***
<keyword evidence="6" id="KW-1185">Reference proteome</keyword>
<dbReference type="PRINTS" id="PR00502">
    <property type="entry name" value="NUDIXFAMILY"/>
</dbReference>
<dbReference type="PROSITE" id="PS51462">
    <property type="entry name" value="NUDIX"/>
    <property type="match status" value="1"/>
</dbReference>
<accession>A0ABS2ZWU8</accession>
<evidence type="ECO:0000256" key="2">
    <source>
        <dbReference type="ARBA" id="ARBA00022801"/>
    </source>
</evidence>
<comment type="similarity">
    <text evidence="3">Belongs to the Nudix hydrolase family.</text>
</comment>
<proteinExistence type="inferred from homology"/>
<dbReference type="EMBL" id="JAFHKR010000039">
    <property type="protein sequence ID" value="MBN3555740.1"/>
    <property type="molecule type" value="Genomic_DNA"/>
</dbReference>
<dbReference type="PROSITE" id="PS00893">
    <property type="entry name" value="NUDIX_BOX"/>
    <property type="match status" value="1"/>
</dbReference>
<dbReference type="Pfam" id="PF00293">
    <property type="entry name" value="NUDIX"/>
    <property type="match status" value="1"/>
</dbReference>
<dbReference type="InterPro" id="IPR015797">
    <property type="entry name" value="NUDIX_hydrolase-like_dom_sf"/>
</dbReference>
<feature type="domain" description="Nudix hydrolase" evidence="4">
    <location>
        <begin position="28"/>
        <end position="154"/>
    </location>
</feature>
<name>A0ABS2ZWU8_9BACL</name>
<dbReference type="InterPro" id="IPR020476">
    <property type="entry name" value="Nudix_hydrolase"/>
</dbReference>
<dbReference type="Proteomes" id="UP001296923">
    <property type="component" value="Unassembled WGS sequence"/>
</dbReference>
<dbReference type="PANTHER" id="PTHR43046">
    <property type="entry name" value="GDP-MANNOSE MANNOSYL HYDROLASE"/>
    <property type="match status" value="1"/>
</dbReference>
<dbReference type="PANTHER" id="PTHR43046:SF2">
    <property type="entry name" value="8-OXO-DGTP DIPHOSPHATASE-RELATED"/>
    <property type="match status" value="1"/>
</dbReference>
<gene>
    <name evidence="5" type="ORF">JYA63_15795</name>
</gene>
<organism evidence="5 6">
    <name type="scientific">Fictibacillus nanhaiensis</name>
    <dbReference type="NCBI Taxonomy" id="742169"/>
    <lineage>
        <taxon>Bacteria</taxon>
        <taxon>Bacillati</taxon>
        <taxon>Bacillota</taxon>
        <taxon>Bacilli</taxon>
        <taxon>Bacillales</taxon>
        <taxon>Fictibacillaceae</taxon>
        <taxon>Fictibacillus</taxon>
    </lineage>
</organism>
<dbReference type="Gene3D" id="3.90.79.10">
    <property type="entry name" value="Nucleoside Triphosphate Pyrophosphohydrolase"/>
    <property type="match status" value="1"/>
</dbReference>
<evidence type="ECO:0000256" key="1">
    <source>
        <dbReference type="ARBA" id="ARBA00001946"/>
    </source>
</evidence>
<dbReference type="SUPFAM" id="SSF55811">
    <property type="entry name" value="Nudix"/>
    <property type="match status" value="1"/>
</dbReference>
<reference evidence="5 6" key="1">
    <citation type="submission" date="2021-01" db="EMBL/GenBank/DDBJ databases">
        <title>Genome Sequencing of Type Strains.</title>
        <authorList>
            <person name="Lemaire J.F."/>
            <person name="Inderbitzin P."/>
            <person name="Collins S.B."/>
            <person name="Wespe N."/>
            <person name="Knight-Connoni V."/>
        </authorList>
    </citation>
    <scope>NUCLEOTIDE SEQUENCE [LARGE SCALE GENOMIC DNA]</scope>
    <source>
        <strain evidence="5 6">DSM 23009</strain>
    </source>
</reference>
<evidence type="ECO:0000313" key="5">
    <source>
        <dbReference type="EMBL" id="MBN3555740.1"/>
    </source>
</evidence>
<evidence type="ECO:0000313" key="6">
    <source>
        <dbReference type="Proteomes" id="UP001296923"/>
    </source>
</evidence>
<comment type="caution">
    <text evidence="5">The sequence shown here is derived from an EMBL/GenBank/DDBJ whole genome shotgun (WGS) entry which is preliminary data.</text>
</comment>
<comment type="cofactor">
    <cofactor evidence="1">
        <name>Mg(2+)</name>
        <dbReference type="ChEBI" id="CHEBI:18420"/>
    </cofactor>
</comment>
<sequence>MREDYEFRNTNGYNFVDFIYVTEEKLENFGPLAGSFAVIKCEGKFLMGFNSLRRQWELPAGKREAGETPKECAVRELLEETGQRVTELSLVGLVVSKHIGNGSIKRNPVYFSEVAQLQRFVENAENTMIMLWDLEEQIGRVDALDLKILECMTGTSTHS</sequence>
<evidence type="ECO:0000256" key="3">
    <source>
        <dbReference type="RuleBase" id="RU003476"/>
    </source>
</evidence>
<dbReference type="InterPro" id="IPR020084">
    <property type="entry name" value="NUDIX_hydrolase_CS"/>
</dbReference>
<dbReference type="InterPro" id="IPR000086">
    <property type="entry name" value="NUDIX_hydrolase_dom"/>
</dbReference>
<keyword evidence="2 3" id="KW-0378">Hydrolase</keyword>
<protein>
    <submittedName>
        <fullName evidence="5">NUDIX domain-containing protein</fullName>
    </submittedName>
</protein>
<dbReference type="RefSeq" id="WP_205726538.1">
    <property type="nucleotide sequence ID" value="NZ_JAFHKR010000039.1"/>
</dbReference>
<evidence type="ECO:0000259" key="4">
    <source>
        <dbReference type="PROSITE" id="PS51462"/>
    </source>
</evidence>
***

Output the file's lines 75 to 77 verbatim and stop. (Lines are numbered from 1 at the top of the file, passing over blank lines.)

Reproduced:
<evidence type="ECO:0000256" key="1">
    <source>
        <dbReference type="ARBA" id="ARBA00001946"/>